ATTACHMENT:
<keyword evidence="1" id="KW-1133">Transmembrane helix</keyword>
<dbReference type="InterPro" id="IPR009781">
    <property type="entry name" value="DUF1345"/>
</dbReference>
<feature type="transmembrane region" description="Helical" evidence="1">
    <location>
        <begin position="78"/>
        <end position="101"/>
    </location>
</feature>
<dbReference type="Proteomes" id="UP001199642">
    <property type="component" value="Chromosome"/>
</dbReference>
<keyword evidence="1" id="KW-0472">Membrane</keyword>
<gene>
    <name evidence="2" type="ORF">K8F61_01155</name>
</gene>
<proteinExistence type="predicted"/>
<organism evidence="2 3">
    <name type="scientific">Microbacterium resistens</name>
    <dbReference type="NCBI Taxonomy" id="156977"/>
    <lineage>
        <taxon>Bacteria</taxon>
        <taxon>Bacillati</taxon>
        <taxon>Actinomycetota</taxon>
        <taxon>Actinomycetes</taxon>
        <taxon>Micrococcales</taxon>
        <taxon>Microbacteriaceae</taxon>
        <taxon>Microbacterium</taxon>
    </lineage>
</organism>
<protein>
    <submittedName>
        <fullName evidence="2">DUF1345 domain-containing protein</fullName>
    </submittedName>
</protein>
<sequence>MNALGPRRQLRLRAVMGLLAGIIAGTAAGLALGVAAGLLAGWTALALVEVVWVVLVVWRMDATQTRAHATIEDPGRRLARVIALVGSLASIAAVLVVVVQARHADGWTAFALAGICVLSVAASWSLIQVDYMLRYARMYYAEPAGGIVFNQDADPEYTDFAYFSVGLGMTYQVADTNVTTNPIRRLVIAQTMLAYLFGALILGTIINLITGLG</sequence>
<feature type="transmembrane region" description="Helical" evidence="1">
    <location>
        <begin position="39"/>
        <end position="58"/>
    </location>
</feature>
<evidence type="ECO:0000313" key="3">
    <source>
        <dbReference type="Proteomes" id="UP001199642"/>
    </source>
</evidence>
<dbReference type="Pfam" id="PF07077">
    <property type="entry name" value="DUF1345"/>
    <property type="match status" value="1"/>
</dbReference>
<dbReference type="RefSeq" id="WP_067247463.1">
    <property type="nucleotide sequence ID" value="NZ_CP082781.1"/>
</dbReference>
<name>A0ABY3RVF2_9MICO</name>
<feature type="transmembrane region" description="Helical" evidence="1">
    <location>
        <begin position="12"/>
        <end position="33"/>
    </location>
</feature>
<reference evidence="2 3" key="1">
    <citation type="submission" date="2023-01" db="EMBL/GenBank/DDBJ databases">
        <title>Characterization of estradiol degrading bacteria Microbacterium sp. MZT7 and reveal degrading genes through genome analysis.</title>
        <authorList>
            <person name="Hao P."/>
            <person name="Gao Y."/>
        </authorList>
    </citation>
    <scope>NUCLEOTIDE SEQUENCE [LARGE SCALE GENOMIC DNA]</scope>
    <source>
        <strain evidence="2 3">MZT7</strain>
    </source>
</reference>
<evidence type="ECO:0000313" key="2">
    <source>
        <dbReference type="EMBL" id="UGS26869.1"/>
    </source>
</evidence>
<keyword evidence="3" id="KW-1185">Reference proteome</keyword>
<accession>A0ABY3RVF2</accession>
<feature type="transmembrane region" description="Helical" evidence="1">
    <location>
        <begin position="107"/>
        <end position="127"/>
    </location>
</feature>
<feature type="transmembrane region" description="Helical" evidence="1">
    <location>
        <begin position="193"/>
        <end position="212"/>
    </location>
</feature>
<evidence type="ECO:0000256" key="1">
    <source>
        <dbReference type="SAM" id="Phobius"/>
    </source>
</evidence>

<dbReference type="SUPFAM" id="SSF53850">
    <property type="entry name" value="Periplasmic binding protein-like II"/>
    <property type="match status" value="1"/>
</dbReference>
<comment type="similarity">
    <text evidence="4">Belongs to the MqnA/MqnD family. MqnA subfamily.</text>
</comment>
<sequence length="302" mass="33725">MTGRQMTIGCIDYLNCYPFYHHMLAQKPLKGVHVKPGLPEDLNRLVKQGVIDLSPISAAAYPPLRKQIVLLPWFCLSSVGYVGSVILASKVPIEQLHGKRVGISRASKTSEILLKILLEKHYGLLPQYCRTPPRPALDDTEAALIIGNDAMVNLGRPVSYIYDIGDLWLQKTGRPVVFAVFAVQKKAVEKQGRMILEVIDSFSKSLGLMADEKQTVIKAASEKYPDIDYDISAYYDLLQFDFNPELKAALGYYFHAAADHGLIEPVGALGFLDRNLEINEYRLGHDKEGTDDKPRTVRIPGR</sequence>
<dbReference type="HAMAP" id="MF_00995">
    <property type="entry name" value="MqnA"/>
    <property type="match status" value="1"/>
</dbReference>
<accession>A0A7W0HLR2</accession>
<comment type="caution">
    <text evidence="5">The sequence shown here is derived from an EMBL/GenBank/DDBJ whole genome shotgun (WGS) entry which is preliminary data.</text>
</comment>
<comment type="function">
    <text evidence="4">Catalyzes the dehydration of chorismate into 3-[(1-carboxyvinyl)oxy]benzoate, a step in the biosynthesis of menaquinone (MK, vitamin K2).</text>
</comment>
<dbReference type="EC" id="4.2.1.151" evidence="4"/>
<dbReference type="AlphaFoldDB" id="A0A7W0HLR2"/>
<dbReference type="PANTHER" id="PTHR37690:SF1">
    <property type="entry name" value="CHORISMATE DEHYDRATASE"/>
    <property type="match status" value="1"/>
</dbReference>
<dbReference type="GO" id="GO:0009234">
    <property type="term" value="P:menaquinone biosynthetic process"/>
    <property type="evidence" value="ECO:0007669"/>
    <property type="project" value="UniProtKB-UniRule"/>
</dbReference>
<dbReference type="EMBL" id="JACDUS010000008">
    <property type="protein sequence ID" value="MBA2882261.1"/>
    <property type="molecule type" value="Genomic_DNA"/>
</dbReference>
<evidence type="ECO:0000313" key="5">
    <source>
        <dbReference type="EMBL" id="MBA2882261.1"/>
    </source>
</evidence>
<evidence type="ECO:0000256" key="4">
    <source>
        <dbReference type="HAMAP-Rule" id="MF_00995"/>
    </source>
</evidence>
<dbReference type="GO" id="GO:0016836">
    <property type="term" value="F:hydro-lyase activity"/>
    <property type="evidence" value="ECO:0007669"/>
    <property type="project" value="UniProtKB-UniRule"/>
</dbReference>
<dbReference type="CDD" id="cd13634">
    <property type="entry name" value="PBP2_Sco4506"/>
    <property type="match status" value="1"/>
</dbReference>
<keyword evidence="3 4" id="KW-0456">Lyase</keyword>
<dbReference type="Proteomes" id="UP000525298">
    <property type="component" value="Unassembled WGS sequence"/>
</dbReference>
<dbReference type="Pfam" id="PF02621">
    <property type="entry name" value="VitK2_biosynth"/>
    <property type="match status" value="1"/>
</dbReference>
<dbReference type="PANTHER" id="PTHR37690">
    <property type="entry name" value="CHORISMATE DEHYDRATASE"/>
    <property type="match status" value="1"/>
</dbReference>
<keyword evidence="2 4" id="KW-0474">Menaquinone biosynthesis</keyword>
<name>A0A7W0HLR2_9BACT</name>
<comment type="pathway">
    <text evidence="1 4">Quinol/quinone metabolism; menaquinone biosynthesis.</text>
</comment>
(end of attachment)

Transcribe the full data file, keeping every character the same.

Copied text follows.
<keyword evidence="1" id="KW-1133">Transmembrane helix</keyword>
<dbReference type="InterPro" id="IPR009781">
    <property type="entry name" value="DUF1345"/>
</dbReference>
<feature type="transmembrane region" description="Helical" evidence="1">
    <location>
        <begin position="78"/>
        <end position="101"/>
    </location>
</feature>
<dbReference type="Proteomes" id="UP001199642">
    <property type="component" value="Chromosome"/>
</dbReference>
<keyword evidence="1" id="KW-0472">Membrane</keyword>
<gene>
    <name evidence="2" type="ORF">K8F61_01155</name>
</gene>
<proteinExistence type="predicted"/>
<organism evidence="2 3">
    <name type="scientific">Microbacterium resistens</name>
    <dbReference type="NCBI Taxonomy" id="156977"/>
    <lineage>
        <taxon>Bacteria</taxon>
        <taxon>Bacillati</taxon>
        <taxon>Actinomycetota</taxon>
        <taxon>Actinomycetes</taxon>
        <taxon>Micrococcales</taxon>
        <taxon>Microbacteriaceae</taxon>
        <taxon>Microbacterium</taxon>
    </lineage>
</organism>
<protein>
    <submittedName>
        <fullName evidence="2">DUF1345 domain-containing protein</fullName>
    </submittedName>
</protein>
<sequence>MNALGPRRQLRLRAVMGLLAGIIAGTAAGLALGVAAGLLAGWTALALVEVVWVVLVVWRMDATQTRAHATIEDPGRRLARVIALVGSLASIAAVLVVVVQARHADGWTAFALAGICVLSVAASWSLIQVDYMLRYARMYYAEPAGGIVFNQDADPEYTDFAYFSVGLGMTYQVADTNVTTNPIRRLVIAQTMLAYLFGALILGTIINLITGLG</sequence>
<feature type="transmembrane region" description="Helical" evidence="1">
    <location>
        <begin position="39"/>
        <end position="58"/>
    </location>
</feature>
<evidence type="ECO:0000313" key="3">
    <source>
        <dbReference type="Proteomes" id="UP001199642"/>
    </source>
</evidence>
<dbReference type="Pfam" id="PF07077">
    <property type="entry name" value="DUF1345"/>
    <property type="match status" value="1"/>
</dbReference>
<dbReference type="RefSeq" id="WP_067247463.1">
    <property type="nucleotide sequence ID" value="NZ_CP082781.1"/>
</dbReference>
<name>A0ABY3RVF2_9MICO</name>
<feature type="transmembrane region" description="Helical" evidence="1">
    <location>
        <begin position="12"/>
        <end position="33"/>
    </location>
</feature>
<reference evidence="2 3" key="1">
    <citation type="submission" date="2023-01" db="EMBL/GenBank/DDBJ databases">
        <title>Characterization of estradiol degrading bacteria Microbacterium sp. MZT7 and reveal degrading genes through genome analysis.</title>
        <authorList>
            <person name="Hao P."/>
            <person name="Gao Y."/>
        </authorList>
    </citation>
    <scope>NUCLEOTIDE SEQUENCE [LARGE SCALE GENOMIC DNA]</scope>
    <source>
        <strain evidence="2 3">MZT7</strain>
    </source>
</reference>
<evidence type="ECO:0000313" key="2">
    <source>
        <dbReference type="EMBL" id="UGS26869.1"/>
    </source>
</evidence>
<keyword evidence="3" id="KW-1185">Reference proteome</keyword>
<accession>A0ABY3RVF2</accession>
<feature type="transmembrane region" description="Helical" evidence="1">
    <location>
        <begin position="107"/>
        <end position="127"/>
    </location>
</feature>
<feature type="transmembrane region" description="Helical" evidence="1">
    <location>
        <begin position="193"/>
        <end position="212"/>
    </location>
</feature>
<evidence type="ECO:0000256" key="1">
    <source>
        <dbReference type="SAM" id="Phobius"/>
    </source>
</evidence>

<dbReference type="SUPFAM" id="SSF53850">
    <property type="entry name" value="Periplasmic binding protein-like II"/>
    <property type="match status" value="1"/>
</dbReference>
<comment type="similarity">
    <text evidence="4">Belongs to the MqnA/MqnD family. MqnA subfamily.</text>
</comment>
<sequence length="302" mass="33725">MTGRQMTIGCIDYLNCYPFYHHMLAQKPLKGVHVKPGLPEDLNRLVKQGVIDLSPISAAAYPPLRKQIVLLPWFCLSSVGYVGSVILASKVPIEQLHGKRVGISRASKTSEILLKILLEKHYGLLPQYCRTPPRPALDDTEAALIIGNDAMVNLGRPVSYIYDIGDLWLQKTGRPVVFAVFAVQKKAVEKQGRMILEVIDSFSKSLGLMADEKQTVIKAASEKYPDIDYDISAYYDLLQFDFNPELKAALGYYFHAAADHGLIEPVGALGFLDRNLEINEYRLGHDKEGTDDKPRTVRIPGR</sequence>
<dbReference type="HAMAP" id="MF_00995">
    <property type="entry name" value="MqnA"/>
    <property type="match status" value="1"/>
</dbReference>
<accession>A0A7W0HLR2</accession>
<comment type="caution">
    <text evidence="5">The sequence shown here is derived from an EMBL/GenBank/DDBJ whole genome shotgun (WGS) entry which is preliminary data.</text>
</comment>
<comment type="function">
    <text evidence="4">Catalyzes the dehydration of chorismate into 3-[(1-carboxyvinyl)oxy]benzoate, a step in the biosynthesis of menaquinone (MK, vitamin K2).</text>
</comment>
<dbReference type="EC" id="4.2.1.151" evidence="4"/>
<dbReference type="AlphaFoldDB" id="A0A7W0HLR2"/>
<dbReference type="PANTHER" id="PTHR37690:SF1">
    <property type="entry name" value="CHORISMATE DEHYDRATASE"/>
    <property type="match status" value="1"/>
</dbReference>
<dbReference type="GO" id="GO:0009234">
    <property type="term" value="P:menaquinone biosynthetic process"/>
    <property type="evidence" value="ECO:0007669"/>
    <property type="project" value="UniProtKB-UniRule"/>
</dbReference>
<dbReference type="EMBL" id="JACDUS010000008">
    <property type="protein sequence ID" value="MBA2882261.1"/>
    <property type="molecule type" value="Genomic_DNA"/>
</dbReference>
<evidence type="ECO:0000313" key="5">
    <source>
        <dbReference type="EMBL" id="MBA2882261.1"/>
    </source>
</evidence>
<evidence type="ECO:0000256" key="4">
    <source>
        <dbReference type="HAMAP-Rule" id="MF_00995"/>
    </source>
</evidence>
<dbReference type="GO" id="GO:0016836">
    <property type="term" value="F:hydro-lyase activity"/>
    <property type="evidence" value="ECO:0007669"/>
    <property type="project" value="UniProtKB-UniRule"/>
</dbReference>
<dbReference type="CDD" id="cd13634">
    <property type="entry name" value="PBP2_Sco4506"/>
    <property type="match status" value="1"/>
</dbReference>
<keyword evidence="3 4" id="KW-0456">Lyase</keyword>
<dbReference type="Proteomes" id="UP000525298">
    <property type="component" value="Unassembled WGS sequence"/>
</dbReference>
<dbReference type="Pfam" id="PF02621">
    <property type="entry name" value="VitK2_biosynth"/>
    <property type="match status" value="1"/>
</dbReference>
<dbReference type="PANTHER" id="PTHR37690">
    <property type="entry name" value="CHORISMATE DEHYDRATASE"/>
    <property type="match status" value="1"/>
</dbReference>
<keyword evidence="2 4" id="KW-0474">Menaquinone biosynthesis</keyword>
<name>A0A7W0HLR2_9BACT</name>
<comment type="pathway">
    <text evidence="1 4">Quinol/quinone metabolism; menaquinone biosynthesis.</text>
</comment>